1. Living “like a local” is unique and cheap. We realized early on that we want to have a local experience while also looking for deals. Whether it’s risking our life in a tin can taking advantage of the discount airlines, finding a reliable hotel bargain, or shopping for meals rather than eating out, there are plenty of ways to save cash. Saving cash = more money for more trips. For housing, we started using rental sites like Housetrip and Airbnb to book our accommodations and finding that we very much prefer it to hotels. It’s never quite the Four Seasons, but that’s not a priority for us. We want to be OUT of the room as much as possible. If that’s your jam, go you. For us, staying in a home, we can make our own coffee and meals to save a bit of cash (bonus: you get to poke around local grocery stores which I love). Every property has pictures, so you know exactly what you are getting. And, I don’t know, there’s something nice about coming back to a home rather than a hotel room. So you can have this for dinner without a shred of guilt:For meals, same thing. While it’s always lovely to dine in Michelin-star restaurants, why not try the street food from the cart in the square? We have had some of our most memorable meals that way. In a good way! It also scores you points with the locals when they see you are willing to give them a chance. So go ahead, try the snails! (Whether you survive or not is your problem.)
  2. Try off season travel. I stress try. This has good and bad qualities. When it comes to traveling during the winter, it’s just not my fave. I don’t prefer to sight-see when everything is dead.Because you know what I always say? Ooh, I need to come back when the weather is nicer. I don’t like being completely bundled a la Randy from A Christmas Story when walking around a new city. Does this mean I won’t travel when the weather is less than perfect? Of course not. A cold trip is still better than no trip. Depending on where you go, this could work to your advantage. Sometimes this means that hotels and airlines have reduced rates, or maybe you get attention from local restaurant and shops owners and end up getting some great personal advice about what to do and see (it’s happened to me and was great). Then again, hotels might be closed up altogether or restaurants are annoyed to have to wait on you, the only patron in the restaurant, when there is a soccer match on tv (it’s happened to me and was depressing). You might as well try.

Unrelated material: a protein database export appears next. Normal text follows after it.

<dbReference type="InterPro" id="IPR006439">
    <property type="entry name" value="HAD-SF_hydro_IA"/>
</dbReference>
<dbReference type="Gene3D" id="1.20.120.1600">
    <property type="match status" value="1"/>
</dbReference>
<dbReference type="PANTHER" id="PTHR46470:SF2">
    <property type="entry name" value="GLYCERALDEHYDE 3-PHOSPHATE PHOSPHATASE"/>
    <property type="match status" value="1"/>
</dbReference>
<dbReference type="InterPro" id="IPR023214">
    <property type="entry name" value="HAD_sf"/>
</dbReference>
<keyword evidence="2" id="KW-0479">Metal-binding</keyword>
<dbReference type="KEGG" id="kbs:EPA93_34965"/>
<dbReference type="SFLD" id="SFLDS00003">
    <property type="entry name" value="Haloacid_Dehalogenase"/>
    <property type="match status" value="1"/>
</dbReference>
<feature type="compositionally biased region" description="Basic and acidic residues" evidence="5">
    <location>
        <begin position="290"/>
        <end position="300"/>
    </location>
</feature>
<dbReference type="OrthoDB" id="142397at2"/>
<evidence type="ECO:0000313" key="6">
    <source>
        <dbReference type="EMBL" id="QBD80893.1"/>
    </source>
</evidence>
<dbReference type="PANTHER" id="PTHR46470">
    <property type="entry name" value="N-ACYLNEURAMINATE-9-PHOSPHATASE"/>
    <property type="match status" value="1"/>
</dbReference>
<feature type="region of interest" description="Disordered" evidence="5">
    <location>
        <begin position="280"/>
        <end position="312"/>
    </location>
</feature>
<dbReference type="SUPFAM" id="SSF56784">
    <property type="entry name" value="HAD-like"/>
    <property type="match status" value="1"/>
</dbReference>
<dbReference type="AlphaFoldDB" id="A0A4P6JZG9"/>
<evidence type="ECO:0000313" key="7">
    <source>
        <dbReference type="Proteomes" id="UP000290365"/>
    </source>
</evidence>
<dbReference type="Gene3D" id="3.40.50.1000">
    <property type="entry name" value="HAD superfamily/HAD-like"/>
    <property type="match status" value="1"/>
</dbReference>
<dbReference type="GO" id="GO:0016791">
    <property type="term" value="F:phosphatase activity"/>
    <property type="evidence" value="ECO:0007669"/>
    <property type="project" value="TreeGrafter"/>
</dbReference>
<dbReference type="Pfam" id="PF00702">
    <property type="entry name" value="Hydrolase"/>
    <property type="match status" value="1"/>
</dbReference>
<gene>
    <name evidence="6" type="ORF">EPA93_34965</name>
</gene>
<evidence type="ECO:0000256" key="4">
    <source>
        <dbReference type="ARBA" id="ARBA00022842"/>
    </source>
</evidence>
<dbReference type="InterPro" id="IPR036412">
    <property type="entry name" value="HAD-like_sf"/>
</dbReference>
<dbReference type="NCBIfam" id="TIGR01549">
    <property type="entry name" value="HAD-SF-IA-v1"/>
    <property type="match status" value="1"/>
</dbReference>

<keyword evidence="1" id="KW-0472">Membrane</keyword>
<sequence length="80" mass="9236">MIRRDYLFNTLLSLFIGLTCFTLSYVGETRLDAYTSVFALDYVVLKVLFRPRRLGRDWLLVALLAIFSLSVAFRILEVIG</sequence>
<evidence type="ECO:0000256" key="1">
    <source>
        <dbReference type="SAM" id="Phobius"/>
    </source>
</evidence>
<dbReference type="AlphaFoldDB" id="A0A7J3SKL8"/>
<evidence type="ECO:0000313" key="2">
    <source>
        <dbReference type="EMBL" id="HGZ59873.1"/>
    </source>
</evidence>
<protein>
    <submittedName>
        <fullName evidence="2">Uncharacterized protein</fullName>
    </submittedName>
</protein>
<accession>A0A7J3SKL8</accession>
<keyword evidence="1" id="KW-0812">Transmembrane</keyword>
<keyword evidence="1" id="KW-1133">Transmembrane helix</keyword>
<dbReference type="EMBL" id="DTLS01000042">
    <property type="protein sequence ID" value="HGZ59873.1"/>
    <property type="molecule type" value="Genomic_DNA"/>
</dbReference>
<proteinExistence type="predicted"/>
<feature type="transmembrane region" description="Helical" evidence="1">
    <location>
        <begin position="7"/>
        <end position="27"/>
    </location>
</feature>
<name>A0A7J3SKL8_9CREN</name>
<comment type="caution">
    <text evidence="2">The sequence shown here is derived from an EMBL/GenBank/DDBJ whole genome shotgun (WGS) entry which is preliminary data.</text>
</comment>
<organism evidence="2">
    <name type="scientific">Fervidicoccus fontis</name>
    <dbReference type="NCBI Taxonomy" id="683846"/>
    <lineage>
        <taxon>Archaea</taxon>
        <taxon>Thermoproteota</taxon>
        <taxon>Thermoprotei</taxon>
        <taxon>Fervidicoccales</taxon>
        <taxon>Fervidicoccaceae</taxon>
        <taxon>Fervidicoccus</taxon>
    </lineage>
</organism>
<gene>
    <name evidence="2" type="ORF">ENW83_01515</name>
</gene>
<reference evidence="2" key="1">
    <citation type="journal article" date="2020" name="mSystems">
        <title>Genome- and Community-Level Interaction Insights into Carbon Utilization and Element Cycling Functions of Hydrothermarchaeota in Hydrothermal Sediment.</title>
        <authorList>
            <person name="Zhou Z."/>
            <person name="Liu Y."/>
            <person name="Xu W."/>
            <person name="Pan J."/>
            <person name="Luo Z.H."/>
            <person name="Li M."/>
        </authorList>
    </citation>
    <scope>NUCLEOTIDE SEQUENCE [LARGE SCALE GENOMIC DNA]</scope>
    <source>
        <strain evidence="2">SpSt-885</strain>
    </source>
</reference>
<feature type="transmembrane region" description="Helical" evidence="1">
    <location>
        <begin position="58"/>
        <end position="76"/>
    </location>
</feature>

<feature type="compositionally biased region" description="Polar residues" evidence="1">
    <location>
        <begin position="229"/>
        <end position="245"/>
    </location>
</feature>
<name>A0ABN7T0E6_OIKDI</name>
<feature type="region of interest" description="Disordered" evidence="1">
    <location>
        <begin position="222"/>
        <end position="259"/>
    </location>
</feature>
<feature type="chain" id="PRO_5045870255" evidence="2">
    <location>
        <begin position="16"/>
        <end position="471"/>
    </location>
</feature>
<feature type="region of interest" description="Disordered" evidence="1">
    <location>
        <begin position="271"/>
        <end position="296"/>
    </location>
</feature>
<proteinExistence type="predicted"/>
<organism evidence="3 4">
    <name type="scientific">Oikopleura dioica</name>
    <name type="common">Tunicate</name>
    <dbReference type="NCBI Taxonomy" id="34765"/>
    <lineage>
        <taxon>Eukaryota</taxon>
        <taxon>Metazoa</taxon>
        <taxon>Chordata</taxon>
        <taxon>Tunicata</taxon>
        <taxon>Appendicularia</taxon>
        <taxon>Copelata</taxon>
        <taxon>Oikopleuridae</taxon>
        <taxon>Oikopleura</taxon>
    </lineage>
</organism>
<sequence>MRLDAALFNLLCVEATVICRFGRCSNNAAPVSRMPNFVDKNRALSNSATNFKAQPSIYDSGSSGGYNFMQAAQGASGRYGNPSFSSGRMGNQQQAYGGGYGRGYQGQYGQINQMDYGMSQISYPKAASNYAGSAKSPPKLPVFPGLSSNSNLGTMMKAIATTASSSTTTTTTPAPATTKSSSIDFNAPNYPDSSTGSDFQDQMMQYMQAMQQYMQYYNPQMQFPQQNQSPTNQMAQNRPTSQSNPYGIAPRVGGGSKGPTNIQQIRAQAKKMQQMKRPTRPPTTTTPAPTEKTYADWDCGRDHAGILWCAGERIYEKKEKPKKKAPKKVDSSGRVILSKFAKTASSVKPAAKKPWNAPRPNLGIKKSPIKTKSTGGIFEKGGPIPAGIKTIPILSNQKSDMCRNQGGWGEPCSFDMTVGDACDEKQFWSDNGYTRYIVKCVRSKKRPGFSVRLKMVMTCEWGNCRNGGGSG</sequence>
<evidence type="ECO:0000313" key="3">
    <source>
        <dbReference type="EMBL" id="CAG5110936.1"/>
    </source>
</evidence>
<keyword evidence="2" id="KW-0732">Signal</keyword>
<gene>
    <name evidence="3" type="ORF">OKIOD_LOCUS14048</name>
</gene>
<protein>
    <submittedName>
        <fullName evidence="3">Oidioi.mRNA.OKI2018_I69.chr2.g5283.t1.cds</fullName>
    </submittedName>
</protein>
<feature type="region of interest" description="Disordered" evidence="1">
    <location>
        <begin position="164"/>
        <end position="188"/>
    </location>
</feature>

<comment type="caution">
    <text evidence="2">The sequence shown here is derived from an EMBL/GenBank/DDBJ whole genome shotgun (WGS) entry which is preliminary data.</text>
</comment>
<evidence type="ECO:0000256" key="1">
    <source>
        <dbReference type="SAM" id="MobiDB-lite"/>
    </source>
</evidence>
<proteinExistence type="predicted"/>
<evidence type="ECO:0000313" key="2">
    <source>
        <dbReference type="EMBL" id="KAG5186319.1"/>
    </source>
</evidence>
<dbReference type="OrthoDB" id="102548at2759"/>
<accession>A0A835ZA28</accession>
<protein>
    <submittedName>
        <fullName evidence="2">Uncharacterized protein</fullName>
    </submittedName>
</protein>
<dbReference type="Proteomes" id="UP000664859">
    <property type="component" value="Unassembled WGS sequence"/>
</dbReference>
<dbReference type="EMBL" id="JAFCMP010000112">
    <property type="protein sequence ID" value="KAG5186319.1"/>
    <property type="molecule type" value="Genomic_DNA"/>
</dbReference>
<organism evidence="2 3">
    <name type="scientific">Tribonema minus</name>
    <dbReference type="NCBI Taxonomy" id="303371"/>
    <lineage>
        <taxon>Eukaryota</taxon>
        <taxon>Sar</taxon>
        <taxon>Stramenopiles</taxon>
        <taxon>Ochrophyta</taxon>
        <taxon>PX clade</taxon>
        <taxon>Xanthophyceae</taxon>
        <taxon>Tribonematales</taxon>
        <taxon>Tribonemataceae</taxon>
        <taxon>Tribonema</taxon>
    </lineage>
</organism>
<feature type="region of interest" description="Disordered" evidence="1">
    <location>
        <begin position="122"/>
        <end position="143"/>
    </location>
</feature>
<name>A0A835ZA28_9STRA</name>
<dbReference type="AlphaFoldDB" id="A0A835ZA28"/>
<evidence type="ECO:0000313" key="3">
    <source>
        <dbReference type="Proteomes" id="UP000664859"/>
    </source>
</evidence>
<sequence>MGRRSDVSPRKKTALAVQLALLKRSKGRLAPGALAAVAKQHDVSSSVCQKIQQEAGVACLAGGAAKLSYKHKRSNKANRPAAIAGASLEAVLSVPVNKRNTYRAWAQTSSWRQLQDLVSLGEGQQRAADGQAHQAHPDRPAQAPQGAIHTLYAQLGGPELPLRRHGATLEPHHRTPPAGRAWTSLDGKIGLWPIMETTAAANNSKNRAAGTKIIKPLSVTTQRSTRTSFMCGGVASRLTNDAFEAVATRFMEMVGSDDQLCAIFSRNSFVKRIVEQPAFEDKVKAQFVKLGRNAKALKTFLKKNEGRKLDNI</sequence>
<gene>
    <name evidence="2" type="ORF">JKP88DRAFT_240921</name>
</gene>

3. Be open to unexpected destinations. While it’s natural gravitate toward famous cities (such as Barcelona Paris) or famous natural wonders (like the Cliffs of Moher or the Sahara Desert), I’m convinced that every place on earth has its charm and deserves a chance. This is what is so great about being an expat, everything is new and exciting. Even little towns around the Netherlands like Haarlem, Delft or Zandvoort are lovely. It’s important to be open to places you may never have paid attention to before expat life. Like in my case, Moscow. Moscow wasn’t high on my list of places to visit. But since Jaro had some meetings there, I jumped on the free hotel room and spent my days wandering around. Why not? There is beauty everywhere and living over here affords you so many opportunities to see it. And sometimes it’s in places where you least expect it. Like Moscow’s metro stations:

So, what do you think? Are there other expats out there that share this joy in discovering a new place and general love of travel? I feel like I could write a book about my ramblings on this subject (maybe I should!) or at least continue to expand upon it in future posts. To be continued…

xxx